I am utterly smitten with these funny, thoughtful, and gorgeously published graphic bios from NoBrow Press about Sigmund Freud, Karl Marx, and Albert Einstein. Written by Belgian psychoanalyst Corinne Maier, illustrated by Parisian cartoonist Anne Simon, the books are thoughtful and surprisingly funny, packing a ton of life into 60 short pages apiece.
All three are hardbacks the size of children’s picture books, printed on deliciously heavy paper. Originally published in French, each discusses the influence of its main character’s Jewishness on his life and work, and each focuses as much on the protagonist’s personal life as it does his intellectual one. They’re written for adults, but comic-book-loving kids over 12 can appreciate them too (as long as you don’t mind exposing them to heroes with feet of clay, or pictures of giant phalluses).
Each also has a different color palette. Freud was published first, in 2013; its primary hue is green, with orange playing a secondary role. We see little Sigmund’s childhood dreams of being an explorer, and his adult exploration of the brain. (Little yellow brains appear hither and yon throughout the book.) Humanity’s battle with its inchoate yearnings and emotions is depicted by Freud himself attempting to slay monsters with a sword. “Reason is a conquest!” he cries. We see women protesting Freud’s ideas of penis envy, marching in front of his home with a “Freud Hates Women!” banner. (Freud, meanwhile, imagines naked women gazing yearningly at, and caressing, a giant phallus.) His most famous cases—Dora, Anna O, The Rat Man—get their own mini-comics. And we see his celebrity encounters: In England in 1938, after he escapes the Nazis, Freud meets Salvador Dali, who tells him his skull looks like a snail. Freud rolls his eyes, but Simon draws him with a snail on his head for several panels.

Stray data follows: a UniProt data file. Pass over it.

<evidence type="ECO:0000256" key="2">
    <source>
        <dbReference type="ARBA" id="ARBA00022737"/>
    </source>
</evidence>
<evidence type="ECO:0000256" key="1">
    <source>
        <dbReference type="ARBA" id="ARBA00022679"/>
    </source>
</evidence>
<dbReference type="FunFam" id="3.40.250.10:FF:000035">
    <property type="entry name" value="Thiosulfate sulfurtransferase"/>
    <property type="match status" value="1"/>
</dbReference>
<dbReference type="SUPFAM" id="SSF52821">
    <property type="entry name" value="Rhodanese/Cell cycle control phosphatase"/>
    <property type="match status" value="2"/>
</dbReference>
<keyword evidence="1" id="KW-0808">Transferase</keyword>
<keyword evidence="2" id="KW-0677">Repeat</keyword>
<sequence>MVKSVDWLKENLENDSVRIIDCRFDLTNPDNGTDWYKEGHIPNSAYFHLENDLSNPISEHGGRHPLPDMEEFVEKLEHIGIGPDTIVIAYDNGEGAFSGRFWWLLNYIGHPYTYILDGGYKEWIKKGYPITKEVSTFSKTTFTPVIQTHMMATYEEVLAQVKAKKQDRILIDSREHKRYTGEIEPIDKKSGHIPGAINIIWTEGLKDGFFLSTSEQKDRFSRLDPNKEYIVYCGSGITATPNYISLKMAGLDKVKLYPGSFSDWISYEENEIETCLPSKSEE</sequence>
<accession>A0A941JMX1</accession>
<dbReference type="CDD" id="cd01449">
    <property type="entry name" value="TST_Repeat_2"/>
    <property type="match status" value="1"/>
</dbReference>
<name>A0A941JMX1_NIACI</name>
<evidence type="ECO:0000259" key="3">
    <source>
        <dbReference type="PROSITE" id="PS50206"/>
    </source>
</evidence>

The next book in the series is Marx, which came out in 2014. The primary color in his comics is, of course, red. There’s also lots of yellow and purple. We read about Marx’s own history of being both rich and poor at different times, noting “power is organised [sic] by one class in order to oppress the other” while also wanting to pamper his daughters (“nothing is good enough for my little princesses!”). He impregnates the maid, too. The end of the book is a fantasy, with Marx flying around in recent history (the fall of the Berlin wall, the 2008 financial crisis) in a red Superman cape pinned with a little letter “K,” pondering what both communism and capitalism have wrought. There are no easy answers to reassure the reader.
Maier’s and Simon’s third volume, Einstein, came out a couple of weeks ago. Perhaps it’s the least successful, because its attempts to explain Einstein’s theories are no more successful (for me) than any other time anyone has tried to explain Einstein’s theories, but Einstein’s personal story is still fascinating. And his book is mostly purple, my favorite color.
Like Freud, Einstein wanders through the landscape of his own brain. Simon illustrates the theory of special relativity with melting Dali-esque clocks slipping into the warped fabric of space-time; she shows multiple Einsteins skateboarding around a Moebius strip to depict the theory of general relativity. Maier doesn’t stint on telling us what a selfish schmuck Einstein was toward his family: We see him ignoring baby Hans Albert as the infant screams and screams. We learn about his cheating ways. While he’s still married to his brilliant first wife Mileva, we see him whispering sweet nothings to his dim cousin Lily, who soon becomes his second wife. “I know how to take care of you,” she murmurs to him. “You’re my adorable exquisite man-child!” But we also see him struggle with the morality of his work. Realizing that his discoveries led to the building of the atomic bomb, he says, “this is my greatest regret.” Simon shows him in Mickey Mouse’s Sorcerer’s Apprentice robe, forlornly stirring a cauldron.
All three books are sharp, funny, nuanced, and visually rich. They’re comics, but they’re not cartoonish at all.